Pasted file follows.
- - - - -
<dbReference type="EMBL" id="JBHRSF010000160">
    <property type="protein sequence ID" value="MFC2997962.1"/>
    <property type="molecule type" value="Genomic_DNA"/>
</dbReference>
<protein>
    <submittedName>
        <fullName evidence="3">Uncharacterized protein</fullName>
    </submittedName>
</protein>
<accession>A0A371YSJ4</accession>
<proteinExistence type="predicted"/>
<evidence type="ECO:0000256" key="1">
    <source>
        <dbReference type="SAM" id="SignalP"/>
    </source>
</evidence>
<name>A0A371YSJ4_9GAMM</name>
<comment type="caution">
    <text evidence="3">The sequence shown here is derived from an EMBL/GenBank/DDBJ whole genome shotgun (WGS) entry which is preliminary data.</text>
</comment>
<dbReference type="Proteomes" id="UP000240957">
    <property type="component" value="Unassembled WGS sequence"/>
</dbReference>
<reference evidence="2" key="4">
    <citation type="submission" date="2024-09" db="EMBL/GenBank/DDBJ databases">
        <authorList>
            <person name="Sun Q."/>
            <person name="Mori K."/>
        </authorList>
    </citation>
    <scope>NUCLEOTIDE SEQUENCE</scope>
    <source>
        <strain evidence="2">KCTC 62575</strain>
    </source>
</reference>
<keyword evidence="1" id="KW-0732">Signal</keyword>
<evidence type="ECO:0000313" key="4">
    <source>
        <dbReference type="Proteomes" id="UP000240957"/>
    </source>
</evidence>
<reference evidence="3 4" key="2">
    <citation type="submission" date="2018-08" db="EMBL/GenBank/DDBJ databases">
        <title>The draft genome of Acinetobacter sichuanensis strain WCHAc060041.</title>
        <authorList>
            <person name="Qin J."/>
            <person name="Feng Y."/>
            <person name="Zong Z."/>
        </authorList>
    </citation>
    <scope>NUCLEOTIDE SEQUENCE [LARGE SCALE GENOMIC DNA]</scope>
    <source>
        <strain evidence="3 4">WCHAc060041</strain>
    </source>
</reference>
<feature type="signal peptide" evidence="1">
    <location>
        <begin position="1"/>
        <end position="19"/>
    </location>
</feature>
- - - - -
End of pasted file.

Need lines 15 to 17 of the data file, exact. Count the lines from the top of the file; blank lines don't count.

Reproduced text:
    </source>
</evidence>
<name>A0A371YSJ4_9GAMM</name>